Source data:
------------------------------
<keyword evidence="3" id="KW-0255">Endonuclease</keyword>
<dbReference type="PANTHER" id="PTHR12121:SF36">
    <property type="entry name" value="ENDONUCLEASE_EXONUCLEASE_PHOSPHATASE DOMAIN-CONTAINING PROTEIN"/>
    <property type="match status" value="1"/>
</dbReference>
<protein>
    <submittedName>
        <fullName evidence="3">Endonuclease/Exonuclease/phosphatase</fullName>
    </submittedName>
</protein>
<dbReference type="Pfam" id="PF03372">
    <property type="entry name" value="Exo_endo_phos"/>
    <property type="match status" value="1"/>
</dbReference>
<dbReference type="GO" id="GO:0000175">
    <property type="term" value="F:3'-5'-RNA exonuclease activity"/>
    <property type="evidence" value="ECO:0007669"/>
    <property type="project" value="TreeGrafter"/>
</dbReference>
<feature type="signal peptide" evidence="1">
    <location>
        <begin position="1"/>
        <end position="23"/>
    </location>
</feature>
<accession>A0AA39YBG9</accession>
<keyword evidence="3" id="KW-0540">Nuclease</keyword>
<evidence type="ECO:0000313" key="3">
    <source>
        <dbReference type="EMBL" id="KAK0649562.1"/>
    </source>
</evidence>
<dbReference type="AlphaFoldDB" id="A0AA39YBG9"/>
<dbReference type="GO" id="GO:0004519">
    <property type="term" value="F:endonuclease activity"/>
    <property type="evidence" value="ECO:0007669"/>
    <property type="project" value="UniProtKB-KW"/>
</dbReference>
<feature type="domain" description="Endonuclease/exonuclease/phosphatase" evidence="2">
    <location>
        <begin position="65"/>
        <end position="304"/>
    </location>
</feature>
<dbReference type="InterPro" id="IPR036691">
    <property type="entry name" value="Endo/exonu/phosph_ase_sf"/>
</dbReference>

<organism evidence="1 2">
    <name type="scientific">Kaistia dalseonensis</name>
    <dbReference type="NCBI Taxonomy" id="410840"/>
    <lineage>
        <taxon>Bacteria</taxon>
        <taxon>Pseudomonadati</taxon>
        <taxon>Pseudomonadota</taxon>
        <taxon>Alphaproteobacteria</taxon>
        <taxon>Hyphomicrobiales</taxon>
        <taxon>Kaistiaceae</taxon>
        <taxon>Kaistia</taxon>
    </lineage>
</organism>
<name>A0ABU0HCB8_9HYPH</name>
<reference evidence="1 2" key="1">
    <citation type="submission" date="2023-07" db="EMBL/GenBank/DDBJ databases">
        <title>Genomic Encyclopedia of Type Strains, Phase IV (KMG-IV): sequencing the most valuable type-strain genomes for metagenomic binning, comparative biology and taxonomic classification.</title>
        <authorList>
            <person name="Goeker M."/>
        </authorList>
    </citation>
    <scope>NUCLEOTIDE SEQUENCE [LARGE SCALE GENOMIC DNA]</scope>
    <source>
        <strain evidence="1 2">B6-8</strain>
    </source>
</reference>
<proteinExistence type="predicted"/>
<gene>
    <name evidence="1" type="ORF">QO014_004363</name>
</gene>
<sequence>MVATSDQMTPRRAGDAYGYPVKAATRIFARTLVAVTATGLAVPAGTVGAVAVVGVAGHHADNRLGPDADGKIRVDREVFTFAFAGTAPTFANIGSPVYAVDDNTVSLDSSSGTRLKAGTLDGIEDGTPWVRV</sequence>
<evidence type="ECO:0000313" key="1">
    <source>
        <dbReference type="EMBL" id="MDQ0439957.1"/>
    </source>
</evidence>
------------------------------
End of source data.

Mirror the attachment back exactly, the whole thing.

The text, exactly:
<keyword evidence="3" id="KW-0255">Endonuclease</keyword>
<dbReference type="PANTHER" id="PTHR12121:SF36">
    <property type="entry name" value="ENDONUCLEASE_EXONUCLEASE_PHOSPHATASE DOMAIN-CONTAINING PROTEIN"/>
    <property type="match status" value="1"/>
</dbReference>
<protein>
    <submittedName>
        <fullName evidence="3">Endonuclease/Exonuclease/phosphatase</fullName>
    </submittedName>
</protein>
<dbReference type="Pfam" id="PF03372">
    <property type="entry name" value="Exo_endo_phos"/>
    <property type="match status" value="1"/>
</dbReference>
<dbReference type="GO" id="GO:0000175">
    <property type="term" value="F:3'-5'-RNA exonuclease activity"/>
    <property type="evidence" value="ECO:0007669"/>
    <property type="project" value="TreeGrafter"/>
</dbReference>
<feature type="signal peptide" evidence="1">
    <location>
        <begin position="1"/>
        <end position="23"/>
    </location>
</feature>
<accession>A0AA39YBG9</accession>
<keyword evidence="3" id="KW-0540">Nuclease</keyword>
<evidence type="ECO:0000313" key="3">
    <source>
        <dbReference type="EMBL" id="KAK0649562.1"/>
    </source>
</evidence>
<dbReference type="AlphaFoldDB" id="A0AA39YBG9"/>
<dbReference type="GO" id="GO:0004519">
    <property type="term" value="F:endonuclease activity"/>
    <property type="evidence" value="ECO:0007669"/>
    <property type="project" value="UniProtKB-KW"/>
</dbReference>
<feature type="domain" description="Endonuclease/exonuclease/phosphatase" evidence="2">
    <location>
        <begin position="65"/>
        <end position="304"/>
    </location>
</feature>
<dbReference type="InterPro" id="IPR036691">
    <property type="entry name" value="Endo/exonu/phosph_ase_sf"/>
</dbReference>

<organism evidence="1 2">
    <name type="scientific">Kaistia dalseonensis</name>
    <dbReference type="NCBI Taxonomy" id="410840"/>
    <lineage>
        <taxon>Bacteria</taxon>
        <taxon>Pseudomonadati</taxon>
        <taxon>Pseudomonadota</taxon>
        <taxon>Alphaproteobacteria</taxon>
        <taxon>Hyphomicrobiales</taxon>
        <taxon>Kaistiaceae</taxon>
        <taxon>Kaistia</taxon>
    </lineage>
</organism>
<name>A0ABU0HCB8_9HYPH</name>
<reference evidence="1 2" key="1">
    <citation type="submission" date="2023-07" db="EMBL/GenBank/DDBJ databases">
        <title>Genomic Encyclopedia of Type Strains, Phase IV (KMG-IV): sequencing the most valuable type-strain genomes for metagenomic binning, comparative biology and taxonomic classification.</title>
        <authorList>
            <person name="Goeker M."/>
        </authorList>
    </citation>
    <scope>NUCLEOTIDE SEQUENCE [LARGE SCALE GENOMIC DNA]</scope>
    <source>
        <strain evidence="1 2">B6-8</strain>
    </source>
</reference>
<proteinExistence type="predicted"/>
<gene>
    <name evidence="1" type="ORF">QO014_004363</name>
</gene>
<sequence>MVATSDQMTPRRAGDAYGYPVKAATRIFARTLVAVTATGLAVPAGTVGAVAVVGVAGHHADNRLGPDADGKIRVDREVFTFAFAGTAPTFANIGSPVYAVDDNTVSLDSSSGTRLKAGTLDGIEDGTPWVRV</sequence>
<evidence type="ECO:0000313" key="1">
    <source>
        <dbReference type="EMBL" id="MDQ0439957.1"/>
    </source>
</evidence>